Home North East North East Retail Sector Holding Its Own In First Quarter Of 2019

North East Retail Sector Holding Its Own In First Quarter Of 2019

The North East retail sector is holding its own in the face of the storms hitting the High Street, according to insolvency and restructuring trade body R3’s latest research.

Despite the first quarter usually being the toughest time of the year for retailers, the proportion of the sector’s businesses across the region with a higher than normal risk of entering insolvency in the next 12 months has remained almost unchanged since Christmas (40%).

While this figure is marginally above the national average for the sector (39%), it is now at its lowest level since May last year – and over the last 12 months, the number of active retail businesses in the region has risen by well over 300, from nearly 4,700 in March 2018 to just under 5,000 today.

The latest data shows that North East businesses in eight of the 11 sectors monitored by R3 are performing better than the national averages for their respective industries, with only the North East’s manufacturing and professional services sectors along with the region’s retailers with a higher proportion of companies at elevated insolvency risk than the UK overall.

The North East pub and restaurant sectors continue to have the lowest proportion of companies at higher than normal insolvency risk of any region in the UK, while the agriculture and hotel sectors are in second and third place in their respective lists, and the transport/haulage and technology sectors are in fourth place in theirs.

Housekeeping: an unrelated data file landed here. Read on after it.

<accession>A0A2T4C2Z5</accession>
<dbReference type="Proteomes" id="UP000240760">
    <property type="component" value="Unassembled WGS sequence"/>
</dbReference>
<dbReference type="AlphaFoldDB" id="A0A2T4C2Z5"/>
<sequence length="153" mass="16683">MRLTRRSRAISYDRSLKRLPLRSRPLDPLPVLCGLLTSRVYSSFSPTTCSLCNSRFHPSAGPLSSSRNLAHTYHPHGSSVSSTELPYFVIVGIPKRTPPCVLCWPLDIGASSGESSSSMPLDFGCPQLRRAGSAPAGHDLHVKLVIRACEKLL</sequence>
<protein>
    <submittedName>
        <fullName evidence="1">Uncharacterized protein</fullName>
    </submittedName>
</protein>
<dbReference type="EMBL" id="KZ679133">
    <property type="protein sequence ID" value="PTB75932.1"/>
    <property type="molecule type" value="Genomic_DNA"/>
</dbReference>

The overall proportion of all North East companies with an elevated insolvency risk (42%) remains just lower than the 43% figure for the UK as a whole.

R3’s insolvency risk tracker is compiled using Bureau van Dijk’s ‘Fame’ database and measures companies’ balances sheets, director track records and other information to work out their likelihood of survival over the next 12 months.

Andrew Haslam, chair of R3 in the North East and head of specialist business advisory firm FRP Advisory LLP’s Newcastle office, says: “The sheer number of retail businesses that have disappeared in the last few years means we’re starting to forget a lot of names that were once a staple part of our High Streets.

“We’re still reading stories about troubles within the retail world, but the growth in business numbers and the relative stability in the sector’s insolvency risk levels would suggest there’s a belief out there that the North East’s retailers can still succeed.

“The deal struck between Mike Ashley and Intu to safeguard the future of the House of Fraser MetroCentre store among others undoubtedly had a positive effect on the status of the regional retail sector, and most especially on the fortunes of the businesses in its vicinity.

“One of the regular consequences of a major tenant disappearing from an anchor position in a shopping centre is the commercial problems it can lead to for nearby retailers, with the resulting drop in footfall quickly reducing their revenues and damaging their prospects.

“Financial problems can hit any type of company in any sector at any time, and if owner/managers want to give their business the best chance of getting past them, they need to be seeking qualified advice about what they can do as early as they can.”